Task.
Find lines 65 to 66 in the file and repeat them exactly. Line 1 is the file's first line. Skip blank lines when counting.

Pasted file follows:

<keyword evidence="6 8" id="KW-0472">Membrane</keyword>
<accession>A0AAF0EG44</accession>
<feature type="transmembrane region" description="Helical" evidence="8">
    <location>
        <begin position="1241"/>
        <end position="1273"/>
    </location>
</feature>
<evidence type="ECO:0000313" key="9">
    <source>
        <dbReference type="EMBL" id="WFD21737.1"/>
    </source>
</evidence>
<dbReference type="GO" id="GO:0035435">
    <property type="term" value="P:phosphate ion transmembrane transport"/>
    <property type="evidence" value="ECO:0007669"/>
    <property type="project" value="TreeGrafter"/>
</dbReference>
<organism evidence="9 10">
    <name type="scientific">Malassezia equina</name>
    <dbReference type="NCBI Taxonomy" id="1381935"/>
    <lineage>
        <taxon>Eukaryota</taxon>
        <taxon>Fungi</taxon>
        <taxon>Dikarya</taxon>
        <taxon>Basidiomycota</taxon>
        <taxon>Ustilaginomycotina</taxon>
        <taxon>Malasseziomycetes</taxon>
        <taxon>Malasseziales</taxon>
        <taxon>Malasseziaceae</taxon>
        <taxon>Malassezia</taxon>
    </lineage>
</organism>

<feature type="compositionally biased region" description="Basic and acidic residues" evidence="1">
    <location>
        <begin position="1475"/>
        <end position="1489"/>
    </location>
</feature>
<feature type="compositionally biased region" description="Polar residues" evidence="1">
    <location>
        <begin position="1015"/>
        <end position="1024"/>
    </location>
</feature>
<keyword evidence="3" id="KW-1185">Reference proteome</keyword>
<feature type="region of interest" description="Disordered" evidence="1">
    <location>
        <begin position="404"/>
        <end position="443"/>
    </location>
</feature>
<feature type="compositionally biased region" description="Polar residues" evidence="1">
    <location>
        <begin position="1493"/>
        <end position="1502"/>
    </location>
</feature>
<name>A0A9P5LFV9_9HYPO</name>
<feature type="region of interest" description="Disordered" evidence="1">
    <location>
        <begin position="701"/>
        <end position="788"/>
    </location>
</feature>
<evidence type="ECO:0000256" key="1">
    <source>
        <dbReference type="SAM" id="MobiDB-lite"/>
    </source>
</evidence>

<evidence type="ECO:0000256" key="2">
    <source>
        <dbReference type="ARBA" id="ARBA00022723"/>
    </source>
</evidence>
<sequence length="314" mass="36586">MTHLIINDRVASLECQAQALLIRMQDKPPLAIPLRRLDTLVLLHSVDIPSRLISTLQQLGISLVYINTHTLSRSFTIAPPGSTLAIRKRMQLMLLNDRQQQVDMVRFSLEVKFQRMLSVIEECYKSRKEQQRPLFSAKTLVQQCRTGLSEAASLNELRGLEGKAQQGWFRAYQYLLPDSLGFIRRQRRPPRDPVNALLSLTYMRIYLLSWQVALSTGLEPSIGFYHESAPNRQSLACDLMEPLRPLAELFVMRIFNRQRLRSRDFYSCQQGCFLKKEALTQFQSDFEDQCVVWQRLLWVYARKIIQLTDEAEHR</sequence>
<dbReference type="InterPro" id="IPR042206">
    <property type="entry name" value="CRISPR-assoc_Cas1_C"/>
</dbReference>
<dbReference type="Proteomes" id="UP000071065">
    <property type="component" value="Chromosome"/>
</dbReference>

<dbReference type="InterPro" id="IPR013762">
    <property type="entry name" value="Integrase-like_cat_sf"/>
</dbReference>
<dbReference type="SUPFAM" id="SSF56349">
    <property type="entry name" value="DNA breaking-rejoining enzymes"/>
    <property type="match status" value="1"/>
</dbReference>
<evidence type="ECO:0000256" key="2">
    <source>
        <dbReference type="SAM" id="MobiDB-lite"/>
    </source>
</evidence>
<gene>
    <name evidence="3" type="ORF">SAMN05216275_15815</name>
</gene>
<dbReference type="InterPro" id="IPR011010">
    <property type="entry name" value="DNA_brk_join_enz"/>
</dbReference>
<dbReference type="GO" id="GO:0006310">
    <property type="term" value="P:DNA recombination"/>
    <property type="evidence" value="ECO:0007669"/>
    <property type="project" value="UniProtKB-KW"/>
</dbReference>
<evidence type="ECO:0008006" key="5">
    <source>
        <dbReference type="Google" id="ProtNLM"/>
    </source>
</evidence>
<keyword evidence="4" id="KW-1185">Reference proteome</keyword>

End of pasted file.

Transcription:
</feature>
<evidence type="ECO:0000256" key="1">